Help us keep this a respectfully Foolish area! This is a place for our readers to discuss, debate, and learn more about the Foolish investing topic you read about above. Help us keep it clean and safe. If you believe a comment is abusive or otherwise violates our Fool's Rules, please report it via the Report this Comment Report this Comment icon found on every comment.

  • Report this Comment On February 16, 2012, at 10:10 AM, ji123 wrote:

    The days of a company share going up like KO did in the story are definitely behind us. However, the moral of the story here is very much true to take home with. I myself am a long-term investor, but am not expecting a return like KO (i.e., 1,328,471% in 73 years). Nonetheless, I believe in the trait of Glon Mert will help beat fellow investors' returns, who would react based on short-term roller coasters. It is sad truth that the vast majority of investors are too impatient, like Thros Mert, illustrated here.

  • Report this Comment On February 16, 2012, at 10:27 AM, JohnnyEvers14 wrote:

    What happened to the couple who bought GM and Kodak?

  • Report this Comment On February 16, 2012, at 10:29 AM, bluedepth wrote:

    @ ji123

    - i'm curious why you are certain that "the days of a company share going up like KO... are definitely behind us." Is this because you see no way for a company to generate profits for that long in this day and age?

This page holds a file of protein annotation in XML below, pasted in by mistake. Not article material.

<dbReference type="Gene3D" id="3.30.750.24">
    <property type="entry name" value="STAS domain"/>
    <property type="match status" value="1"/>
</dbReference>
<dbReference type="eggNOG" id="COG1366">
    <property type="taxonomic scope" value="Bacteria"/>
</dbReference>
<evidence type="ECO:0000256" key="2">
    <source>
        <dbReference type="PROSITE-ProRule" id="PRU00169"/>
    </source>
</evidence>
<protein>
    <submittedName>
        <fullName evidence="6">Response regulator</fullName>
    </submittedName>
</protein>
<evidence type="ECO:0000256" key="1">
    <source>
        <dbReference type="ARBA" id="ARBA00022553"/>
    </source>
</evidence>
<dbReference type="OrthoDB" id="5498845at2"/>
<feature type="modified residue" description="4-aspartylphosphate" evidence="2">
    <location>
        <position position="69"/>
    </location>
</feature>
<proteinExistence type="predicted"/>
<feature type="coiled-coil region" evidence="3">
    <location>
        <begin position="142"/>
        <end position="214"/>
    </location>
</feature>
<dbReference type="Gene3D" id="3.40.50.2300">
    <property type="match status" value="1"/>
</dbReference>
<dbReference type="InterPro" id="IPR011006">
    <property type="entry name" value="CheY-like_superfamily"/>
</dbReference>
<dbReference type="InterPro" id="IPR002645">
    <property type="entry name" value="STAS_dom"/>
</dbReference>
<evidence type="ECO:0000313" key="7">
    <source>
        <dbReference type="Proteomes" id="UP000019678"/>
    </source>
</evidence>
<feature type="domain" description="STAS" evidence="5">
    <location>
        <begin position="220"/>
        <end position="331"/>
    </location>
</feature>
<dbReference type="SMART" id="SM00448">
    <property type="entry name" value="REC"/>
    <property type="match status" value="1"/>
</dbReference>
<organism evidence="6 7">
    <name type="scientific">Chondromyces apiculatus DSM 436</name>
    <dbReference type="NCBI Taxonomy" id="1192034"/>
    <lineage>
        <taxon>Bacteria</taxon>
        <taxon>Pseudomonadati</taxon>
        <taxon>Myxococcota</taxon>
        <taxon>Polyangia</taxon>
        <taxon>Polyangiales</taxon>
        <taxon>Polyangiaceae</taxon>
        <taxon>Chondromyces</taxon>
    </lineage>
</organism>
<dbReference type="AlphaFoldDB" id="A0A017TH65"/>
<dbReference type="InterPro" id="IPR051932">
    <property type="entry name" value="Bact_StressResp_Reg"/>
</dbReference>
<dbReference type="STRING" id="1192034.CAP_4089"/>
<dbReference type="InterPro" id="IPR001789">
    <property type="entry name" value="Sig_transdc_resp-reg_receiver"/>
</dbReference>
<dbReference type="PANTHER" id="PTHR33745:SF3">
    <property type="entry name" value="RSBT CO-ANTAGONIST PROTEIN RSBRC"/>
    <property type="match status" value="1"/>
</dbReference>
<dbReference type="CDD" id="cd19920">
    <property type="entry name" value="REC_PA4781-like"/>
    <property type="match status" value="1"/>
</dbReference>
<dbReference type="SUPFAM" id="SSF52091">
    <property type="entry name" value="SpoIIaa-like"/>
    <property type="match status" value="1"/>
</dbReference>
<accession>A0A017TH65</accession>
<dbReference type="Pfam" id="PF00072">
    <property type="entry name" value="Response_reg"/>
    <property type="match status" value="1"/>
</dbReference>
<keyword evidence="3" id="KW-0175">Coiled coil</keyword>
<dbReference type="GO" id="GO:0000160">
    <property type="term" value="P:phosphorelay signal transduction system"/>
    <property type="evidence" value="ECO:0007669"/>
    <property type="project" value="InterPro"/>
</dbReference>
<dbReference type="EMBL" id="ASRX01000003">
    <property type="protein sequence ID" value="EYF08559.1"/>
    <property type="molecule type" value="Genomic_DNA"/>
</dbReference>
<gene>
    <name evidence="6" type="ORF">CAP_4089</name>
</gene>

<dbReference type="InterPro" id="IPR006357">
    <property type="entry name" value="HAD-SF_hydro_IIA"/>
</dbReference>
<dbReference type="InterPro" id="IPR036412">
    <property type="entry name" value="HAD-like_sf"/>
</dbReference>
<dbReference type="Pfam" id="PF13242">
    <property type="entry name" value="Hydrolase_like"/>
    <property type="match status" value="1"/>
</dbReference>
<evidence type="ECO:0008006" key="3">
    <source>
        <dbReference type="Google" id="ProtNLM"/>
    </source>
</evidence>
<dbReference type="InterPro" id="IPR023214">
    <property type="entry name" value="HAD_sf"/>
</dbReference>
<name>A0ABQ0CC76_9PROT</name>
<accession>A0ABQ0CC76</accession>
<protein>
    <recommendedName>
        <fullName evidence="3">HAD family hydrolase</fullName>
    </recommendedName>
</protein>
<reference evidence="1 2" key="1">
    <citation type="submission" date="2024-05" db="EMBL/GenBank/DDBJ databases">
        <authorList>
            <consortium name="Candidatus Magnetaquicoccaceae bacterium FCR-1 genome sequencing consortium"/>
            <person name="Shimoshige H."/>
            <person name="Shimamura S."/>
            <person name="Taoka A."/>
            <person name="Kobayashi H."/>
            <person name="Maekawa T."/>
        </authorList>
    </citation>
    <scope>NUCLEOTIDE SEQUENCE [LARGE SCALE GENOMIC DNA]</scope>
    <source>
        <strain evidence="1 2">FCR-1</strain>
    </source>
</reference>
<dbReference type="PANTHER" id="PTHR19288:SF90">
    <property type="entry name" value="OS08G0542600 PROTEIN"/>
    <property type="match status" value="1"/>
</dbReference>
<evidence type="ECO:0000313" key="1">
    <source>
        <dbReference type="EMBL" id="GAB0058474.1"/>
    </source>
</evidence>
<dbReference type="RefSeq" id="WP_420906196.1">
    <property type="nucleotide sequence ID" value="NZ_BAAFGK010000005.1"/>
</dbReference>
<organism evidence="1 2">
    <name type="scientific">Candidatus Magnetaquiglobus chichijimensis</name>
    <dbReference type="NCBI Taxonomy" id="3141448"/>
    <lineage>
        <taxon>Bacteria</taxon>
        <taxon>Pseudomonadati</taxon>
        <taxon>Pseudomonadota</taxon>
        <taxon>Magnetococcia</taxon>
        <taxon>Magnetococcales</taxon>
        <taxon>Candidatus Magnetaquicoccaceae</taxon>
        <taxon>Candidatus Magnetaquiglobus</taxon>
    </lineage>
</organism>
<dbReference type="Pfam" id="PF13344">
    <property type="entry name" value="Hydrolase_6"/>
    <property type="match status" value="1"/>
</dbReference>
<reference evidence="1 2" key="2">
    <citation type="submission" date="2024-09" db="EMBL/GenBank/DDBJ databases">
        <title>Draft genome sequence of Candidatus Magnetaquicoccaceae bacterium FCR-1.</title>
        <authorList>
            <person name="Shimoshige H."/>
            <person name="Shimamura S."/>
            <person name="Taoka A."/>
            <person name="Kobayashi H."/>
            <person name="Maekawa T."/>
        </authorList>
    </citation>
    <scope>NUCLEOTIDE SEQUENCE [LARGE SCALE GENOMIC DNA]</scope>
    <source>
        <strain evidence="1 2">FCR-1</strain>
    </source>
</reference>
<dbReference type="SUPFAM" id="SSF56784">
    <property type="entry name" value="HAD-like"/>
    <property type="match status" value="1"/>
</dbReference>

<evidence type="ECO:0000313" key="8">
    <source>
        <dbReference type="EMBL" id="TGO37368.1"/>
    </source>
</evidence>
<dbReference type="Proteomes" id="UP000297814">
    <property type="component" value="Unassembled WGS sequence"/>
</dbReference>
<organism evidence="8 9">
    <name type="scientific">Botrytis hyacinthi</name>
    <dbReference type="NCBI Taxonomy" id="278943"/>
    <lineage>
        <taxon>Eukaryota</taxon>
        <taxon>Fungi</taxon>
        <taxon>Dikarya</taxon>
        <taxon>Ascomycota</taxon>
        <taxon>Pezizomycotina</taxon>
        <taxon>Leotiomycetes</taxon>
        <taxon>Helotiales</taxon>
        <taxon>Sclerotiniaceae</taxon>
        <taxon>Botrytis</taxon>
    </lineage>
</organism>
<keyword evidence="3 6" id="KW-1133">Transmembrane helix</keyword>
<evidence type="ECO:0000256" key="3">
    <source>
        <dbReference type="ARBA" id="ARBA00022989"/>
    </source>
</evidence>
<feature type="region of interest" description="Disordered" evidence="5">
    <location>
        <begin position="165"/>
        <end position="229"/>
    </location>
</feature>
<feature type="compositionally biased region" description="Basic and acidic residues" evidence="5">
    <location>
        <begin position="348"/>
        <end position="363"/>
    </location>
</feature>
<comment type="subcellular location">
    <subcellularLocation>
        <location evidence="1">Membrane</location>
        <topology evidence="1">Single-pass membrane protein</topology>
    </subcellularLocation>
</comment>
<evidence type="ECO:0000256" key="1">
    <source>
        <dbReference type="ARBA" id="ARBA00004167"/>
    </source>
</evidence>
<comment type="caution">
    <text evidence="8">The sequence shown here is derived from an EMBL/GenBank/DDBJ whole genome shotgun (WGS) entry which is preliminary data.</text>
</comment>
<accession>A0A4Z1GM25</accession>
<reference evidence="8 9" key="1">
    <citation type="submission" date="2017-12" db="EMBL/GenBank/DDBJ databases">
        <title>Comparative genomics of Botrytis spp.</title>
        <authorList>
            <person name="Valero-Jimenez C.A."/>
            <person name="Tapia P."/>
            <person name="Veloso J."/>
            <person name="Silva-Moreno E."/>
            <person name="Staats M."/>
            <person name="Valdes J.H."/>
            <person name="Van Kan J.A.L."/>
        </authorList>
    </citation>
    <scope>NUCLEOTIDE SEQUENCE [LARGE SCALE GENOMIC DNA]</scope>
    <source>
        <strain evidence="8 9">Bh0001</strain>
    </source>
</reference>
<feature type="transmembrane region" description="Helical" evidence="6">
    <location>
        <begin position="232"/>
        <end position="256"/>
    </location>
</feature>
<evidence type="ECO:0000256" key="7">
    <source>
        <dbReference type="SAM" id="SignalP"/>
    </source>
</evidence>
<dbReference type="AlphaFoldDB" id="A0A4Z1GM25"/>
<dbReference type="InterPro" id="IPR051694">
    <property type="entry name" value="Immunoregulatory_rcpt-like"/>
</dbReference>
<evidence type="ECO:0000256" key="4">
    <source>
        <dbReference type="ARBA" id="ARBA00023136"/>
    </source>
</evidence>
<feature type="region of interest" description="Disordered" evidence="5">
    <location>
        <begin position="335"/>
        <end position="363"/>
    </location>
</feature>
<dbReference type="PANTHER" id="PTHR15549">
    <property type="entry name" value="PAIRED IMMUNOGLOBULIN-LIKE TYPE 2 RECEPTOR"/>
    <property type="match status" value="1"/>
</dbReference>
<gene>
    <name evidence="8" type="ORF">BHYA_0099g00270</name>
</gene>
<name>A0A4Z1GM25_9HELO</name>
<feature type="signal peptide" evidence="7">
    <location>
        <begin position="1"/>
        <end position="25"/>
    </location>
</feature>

Personally, I see a world with more people and a much higher global standard of living (with plenty of room to increase). Shouldn't that allow a great company with great management to flurish and generate enormous profits for generations too?

  • Report this Comment On February 16, 2012, at 10:52 AM, TMFCheesehead wrote:


    For what it's worth, that's why I threw in the part about "Glon's day-to-day experience in rural Georgia." She was still aware of how the product was doing.

    Brian Stoffel

  • Report this Comment On February 16, 2012, at 10:55 AM, InvestWhatWorks wrote:


    Hopefully they realized what terrible companies GM and Kodak were and sold long before their respective bankruptcies.

    Having a long-term investing strategy doesn't mean you ignore company fundamentals or changing global trends.